Hi folks! Still scanning the Jones field notes with little
new to report, so I’m going to take a bit of a detour and talk about book
Back when Jones was creating these notes, his writing would occasionally
drift achingly close to the bound edge of the book page, or its gutter.
Which was all well and good for Jones in 1915, back when he could open and
close his notes willy-nilly without a care in the world about damaging them. But
a hundred-plus years of aging have rendered the paper and binding brittle, and
thus difficult to fully open. And so a number or letter carelessly left at the precipice
of the gutter can easily be obscured from the otherwise eagle-like gaze of the
Which, fine. Given enough time, effort, and paperclips (don’t
ask), a book can eventually be propped up and properly scanned.
But what if?
What if Jones became too careless, if he wrote too greedily
toward the guttery abyss without moving on to the next line? And what if that
particular book became too fragile to fully open and recover the wayward
symbol, thwarting even our greatest library and archival technologies of the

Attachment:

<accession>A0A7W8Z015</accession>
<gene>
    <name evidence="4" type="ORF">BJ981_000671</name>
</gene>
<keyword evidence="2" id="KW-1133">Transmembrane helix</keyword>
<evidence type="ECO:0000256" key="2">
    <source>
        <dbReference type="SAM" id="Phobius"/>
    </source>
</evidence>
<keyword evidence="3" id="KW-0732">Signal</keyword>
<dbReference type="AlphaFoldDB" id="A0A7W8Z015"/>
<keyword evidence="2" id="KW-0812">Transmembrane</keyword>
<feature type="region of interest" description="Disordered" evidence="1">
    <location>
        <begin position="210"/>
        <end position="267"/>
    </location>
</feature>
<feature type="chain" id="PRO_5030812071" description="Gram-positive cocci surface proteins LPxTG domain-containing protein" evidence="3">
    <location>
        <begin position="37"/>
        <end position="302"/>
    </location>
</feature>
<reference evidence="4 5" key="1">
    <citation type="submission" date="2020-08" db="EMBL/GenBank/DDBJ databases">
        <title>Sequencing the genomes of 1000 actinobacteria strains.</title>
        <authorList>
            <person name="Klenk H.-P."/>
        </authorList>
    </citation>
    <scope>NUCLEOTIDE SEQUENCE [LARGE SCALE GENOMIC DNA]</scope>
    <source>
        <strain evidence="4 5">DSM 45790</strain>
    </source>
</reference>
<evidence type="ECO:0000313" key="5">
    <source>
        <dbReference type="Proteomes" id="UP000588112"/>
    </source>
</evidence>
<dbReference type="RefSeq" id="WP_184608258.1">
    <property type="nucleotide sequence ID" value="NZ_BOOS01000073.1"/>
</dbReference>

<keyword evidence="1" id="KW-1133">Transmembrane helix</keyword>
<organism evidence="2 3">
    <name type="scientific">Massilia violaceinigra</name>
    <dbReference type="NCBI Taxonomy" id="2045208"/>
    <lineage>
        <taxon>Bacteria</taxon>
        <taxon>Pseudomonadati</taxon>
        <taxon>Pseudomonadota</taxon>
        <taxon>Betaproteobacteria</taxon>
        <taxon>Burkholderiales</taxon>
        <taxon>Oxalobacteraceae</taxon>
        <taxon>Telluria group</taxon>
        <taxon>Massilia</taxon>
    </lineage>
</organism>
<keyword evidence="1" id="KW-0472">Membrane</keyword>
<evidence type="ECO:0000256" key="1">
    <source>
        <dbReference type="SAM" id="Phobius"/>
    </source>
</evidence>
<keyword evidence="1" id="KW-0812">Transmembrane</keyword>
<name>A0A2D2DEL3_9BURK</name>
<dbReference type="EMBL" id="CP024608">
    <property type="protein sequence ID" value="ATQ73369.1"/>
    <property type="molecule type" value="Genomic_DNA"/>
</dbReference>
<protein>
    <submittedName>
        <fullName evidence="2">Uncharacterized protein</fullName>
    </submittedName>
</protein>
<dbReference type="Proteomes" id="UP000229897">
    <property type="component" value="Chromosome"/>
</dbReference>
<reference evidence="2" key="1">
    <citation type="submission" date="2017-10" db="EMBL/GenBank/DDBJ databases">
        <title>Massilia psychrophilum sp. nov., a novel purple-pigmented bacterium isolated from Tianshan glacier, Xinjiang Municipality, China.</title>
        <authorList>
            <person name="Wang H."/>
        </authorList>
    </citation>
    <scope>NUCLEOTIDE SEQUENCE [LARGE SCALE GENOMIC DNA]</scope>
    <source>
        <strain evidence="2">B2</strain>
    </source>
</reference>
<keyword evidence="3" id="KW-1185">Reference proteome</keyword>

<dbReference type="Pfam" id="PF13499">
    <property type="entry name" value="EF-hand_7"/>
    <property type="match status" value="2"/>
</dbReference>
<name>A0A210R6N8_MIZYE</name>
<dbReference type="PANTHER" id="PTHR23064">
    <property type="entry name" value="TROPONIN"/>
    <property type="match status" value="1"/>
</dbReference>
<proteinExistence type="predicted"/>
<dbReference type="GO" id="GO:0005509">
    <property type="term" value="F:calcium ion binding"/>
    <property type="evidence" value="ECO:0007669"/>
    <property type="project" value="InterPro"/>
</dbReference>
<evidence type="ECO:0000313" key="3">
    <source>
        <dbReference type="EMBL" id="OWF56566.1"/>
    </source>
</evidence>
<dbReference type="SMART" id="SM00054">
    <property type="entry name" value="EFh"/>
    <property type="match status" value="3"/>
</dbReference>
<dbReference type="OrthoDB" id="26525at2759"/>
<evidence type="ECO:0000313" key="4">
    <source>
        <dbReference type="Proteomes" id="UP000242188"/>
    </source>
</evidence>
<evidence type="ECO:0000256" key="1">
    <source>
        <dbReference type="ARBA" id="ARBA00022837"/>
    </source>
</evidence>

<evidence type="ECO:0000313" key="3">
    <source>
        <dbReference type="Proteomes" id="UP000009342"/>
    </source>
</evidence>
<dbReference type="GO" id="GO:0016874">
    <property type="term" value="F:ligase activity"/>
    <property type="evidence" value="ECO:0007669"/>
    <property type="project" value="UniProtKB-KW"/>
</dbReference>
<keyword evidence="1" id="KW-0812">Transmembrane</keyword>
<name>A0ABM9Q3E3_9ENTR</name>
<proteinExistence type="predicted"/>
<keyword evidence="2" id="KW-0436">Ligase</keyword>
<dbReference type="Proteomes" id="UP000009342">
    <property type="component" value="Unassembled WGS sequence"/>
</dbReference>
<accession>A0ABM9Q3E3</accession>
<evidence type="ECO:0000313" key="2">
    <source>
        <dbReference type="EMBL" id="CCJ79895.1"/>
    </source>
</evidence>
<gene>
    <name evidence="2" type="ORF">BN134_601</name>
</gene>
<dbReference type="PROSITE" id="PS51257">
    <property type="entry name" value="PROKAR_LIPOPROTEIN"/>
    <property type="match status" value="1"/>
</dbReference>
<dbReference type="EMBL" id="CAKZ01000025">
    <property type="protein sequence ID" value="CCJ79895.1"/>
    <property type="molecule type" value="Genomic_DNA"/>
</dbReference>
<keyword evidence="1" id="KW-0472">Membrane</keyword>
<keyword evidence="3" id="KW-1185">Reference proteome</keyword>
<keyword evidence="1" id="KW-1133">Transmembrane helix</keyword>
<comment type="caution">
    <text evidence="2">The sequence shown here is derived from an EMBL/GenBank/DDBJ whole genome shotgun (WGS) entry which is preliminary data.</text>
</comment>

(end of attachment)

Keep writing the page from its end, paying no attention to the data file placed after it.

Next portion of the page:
present (including paperclips)?
What if that letter
or number was really important? Perhaps some researcher of the future will one
day write her entire dissertation on Jones and his many field notes, and she
will puzzle over this slightly obscured letter. Assuming it is a letter. Maybe
it’s a number? She can’t be sure. She tries to enlarge the image, but to no
avail, the screen mocking her with pixelated mystery. Perhaps she will contact
Special Collections to see the field notes in person, as any tenacious
researcher would, only to learn that the original was lost in the Great Silverfish
Infestation of 2095 or whatever. For all perishes eventually, even field notes.
I forgot where I was going with this. Something about
gutters? At any rate, that’s about all the time I have this week. See you next
time, and stay out of the gutter!
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